Art Collector Whoopi Goldberg Poses as ‘Mona Lisa’ for Bizarre Magazine Profile

One of her favorites is 'Monkey Orchestra,' a set of 18th century figurines.

Timothy White, portrait of Whoopi Goldberg. Photo: Timothy White.
Timothy White, portrait of Whoopi Goldberg. Photo: Timothy White.

Timothy White, portrait of Whoopi Goldberg.
Photo: Timothy White.

Actress, comedian, and talk show host Whoopi Goldberg has never been shy about sharing her opinions, and her thoughts on art are no exception. In an interview with myArt Magazine, a publication by Dorotheum auction house, Goldberg revealed her life-long interest in art.

“My mother loved art, and the fact that we didn’t have a lot of money didn’t stop us from visiting museums and appreciating art,” said Goldberg of her childhood in New York.

When it comes to collecting, Goldberg has a strict policy. “No advisers!” she said. “No one knows what I like, and I don’t need someone to tell me what I ought to like. I know it when I see it.”

Goldberg is also no stranger to updating her collection, having sold off some 70 works in 2011 at Dallas’s Heritage Auctions in anticipation of “the next chapter of my constantly-changing taste.”

Whoopi Goldberg bought a set of Johann Joachim Kendler's Monkey Orchestra, by Meissner Porzellan, from Dorotheum. Photo: courtesy Meissen Couture.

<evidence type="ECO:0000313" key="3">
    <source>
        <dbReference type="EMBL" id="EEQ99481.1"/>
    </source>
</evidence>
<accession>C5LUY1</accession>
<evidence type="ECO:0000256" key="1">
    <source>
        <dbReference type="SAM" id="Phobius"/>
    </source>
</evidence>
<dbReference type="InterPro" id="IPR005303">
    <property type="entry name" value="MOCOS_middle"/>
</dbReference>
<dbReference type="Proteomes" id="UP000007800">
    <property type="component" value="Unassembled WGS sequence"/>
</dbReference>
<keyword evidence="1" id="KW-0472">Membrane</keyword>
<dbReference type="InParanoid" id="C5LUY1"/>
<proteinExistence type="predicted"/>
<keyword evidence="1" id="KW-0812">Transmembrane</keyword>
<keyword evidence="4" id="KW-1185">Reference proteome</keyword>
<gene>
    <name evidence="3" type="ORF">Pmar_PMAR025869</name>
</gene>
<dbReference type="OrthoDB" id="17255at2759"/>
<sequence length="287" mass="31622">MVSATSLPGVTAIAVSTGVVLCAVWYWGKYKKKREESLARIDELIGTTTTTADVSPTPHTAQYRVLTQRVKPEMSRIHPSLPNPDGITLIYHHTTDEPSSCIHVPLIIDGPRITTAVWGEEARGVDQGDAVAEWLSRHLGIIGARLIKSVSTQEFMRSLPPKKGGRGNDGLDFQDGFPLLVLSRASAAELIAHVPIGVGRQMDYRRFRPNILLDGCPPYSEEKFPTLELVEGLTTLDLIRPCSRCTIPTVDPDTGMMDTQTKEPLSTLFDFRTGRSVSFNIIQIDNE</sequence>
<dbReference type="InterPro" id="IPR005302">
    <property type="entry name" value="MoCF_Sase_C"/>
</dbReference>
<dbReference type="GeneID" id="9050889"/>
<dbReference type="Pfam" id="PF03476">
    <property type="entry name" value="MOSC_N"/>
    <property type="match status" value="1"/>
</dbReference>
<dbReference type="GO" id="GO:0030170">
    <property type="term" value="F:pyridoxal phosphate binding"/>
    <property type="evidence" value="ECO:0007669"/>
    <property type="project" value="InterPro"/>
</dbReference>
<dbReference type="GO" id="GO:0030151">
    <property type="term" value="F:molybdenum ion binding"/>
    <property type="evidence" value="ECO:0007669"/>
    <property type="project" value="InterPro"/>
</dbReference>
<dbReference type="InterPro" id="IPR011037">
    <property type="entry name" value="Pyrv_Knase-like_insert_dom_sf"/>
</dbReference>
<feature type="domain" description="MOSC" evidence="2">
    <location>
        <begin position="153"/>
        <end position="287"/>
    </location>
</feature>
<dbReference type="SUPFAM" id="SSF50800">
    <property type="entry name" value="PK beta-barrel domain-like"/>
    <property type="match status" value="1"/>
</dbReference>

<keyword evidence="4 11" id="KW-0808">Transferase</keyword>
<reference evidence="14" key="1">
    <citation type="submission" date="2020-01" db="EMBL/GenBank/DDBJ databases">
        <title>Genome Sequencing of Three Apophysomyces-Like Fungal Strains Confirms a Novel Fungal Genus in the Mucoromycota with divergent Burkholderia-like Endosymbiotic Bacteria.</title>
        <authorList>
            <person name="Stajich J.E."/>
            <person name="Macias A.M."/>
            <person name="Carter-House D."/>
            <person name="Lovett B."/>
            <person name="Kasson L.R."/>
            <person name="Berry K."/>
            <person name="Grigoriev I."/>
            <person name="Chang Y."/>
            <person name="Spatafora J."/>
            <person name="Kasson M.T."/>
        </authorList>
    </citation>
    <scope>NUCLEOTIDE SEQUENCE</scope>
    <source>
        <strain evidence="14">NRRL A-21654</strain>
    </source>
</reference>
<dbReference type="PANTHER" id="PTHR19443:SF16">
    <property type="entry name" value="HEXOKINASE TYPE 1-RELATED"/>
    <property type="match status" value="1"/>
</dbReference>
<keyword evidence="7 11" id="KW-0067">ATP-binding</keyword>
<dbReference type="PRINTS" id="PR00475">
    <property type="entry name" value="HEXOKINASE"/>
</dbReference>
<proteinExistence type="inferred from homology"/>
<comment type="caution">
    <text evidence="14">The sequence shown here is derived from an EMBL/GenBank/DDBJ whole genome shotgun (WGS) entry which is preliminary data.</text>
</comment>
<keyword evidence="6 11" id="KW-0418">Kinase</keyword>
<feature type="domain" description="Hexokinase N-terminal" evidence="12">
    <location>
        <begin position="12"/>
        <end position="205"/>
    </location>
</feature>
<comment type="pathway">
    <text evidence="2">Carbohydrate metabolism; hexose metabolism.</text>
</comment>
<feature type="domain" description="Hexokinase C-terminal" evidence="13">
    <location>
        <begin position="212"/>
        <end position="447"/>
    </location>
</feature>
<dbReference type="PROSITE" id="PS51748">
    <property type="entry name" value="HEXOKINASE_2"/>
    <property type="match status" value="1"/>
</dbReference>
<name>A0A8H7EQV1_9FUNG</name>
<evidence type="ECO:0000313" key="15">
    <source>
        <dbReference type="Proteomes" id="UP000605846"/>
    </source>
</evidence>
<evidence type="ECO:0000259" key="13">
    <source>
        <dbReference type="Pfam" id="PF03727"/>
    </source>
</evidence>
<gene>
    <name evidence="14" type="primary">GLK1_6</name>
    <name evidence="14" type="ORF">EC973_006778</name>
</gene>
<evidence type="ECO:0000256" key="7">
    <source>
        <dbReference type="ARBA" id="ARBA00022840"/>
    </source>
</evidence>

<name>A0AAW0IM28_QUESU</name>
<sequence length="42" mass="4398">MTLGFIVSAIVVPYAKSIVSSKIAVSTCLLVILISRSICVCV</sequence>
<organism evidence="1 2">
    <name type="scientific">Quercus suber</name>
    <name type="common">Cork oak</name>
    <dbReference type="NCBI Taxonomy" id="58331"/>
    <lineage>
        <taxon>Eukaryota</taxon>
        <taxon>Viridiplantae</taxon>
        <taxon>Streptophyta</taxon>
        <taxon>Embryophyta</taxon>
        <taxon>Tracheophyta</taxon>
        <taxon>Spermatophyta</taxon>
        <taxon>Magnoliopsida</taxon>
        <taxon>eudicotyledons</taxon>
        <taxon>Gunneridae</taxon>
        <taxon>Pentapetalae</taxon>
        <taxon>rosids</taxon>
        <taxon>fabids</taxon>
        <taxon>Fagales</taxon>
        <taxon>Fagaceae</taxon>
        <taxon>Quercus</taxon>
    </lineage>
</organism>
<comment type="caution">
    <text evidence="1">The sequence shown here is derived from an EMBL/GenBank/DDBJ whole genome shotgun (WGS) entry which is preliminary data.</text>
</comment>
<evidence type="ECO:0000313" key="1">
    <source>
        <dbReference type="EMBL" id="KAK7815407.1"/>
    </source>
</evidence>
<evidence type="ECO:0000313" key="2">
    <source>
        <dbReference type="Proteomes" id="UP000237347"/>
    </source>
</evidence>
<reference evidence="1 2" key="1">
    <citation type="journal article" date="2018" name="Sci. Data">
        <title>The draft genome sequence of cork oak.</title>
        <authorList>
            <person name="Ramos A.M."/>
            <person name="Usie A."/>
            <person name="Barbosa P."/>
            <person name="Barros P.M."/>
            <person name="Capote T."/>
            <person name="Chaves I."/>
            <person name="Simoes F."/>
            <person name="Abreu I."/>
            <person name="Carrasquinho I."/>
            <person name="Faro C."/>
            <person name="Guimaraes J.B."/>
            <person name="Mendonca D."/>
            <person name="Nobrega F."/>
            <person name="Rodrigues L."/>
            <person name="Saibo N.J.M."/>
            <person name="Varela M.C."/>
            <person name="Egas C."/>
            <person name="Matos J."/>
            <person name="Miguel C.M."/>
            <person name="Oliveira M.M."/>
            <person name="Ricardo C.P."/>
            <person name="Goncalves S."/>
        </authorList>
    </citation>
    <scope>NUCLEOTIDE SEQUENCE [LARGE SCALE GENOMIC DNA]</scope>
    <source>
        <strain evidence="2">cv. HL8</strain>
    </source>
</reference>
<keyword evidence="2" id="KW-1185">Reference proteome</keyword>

Whoopi Goldberg bought a set of Johann Joachim Kendler’s Monkey Orchestra, by Meissner Porzellan, from Dorotheum.
Photo: courtesy Meissen Couture.

The actress appears on the magazine’s cover, styled as Leonardo da Vinci‘s Mona Lisa by celebrity photographer Timothy White, a stunning look that puts Beyoncé’s Frida Kahlo Halloween costume and Katy Perry’s Piet Mondrian-themed music video to shame.

Perhaps due to her upbringing, Goldberg reportedly eschews the high-end auction and gallery scene frequented by other celebrity collectors like Madonna and Leonardo Dicaprio.

Rather than big ticket blue chip works, the actress is more interested in quirky works that befit her larger-than-life personality. One favorite is Johann Joachim Kendler’s Monkey Orchestra, a set of 18th century figurines by Meissner Porzellan poking fun at courtly life that she purchased at Dorotheum in 2010.

An eclectic collector, Goldberg is interested in everything from classic cars and 1930s furniture to illustrations and paintings. “I mix high-culture artifacts—figurines, ceramics, crystal—with pop art at the dinner table for example,” she noted.

“I like things that make me smile… and make me happy!”


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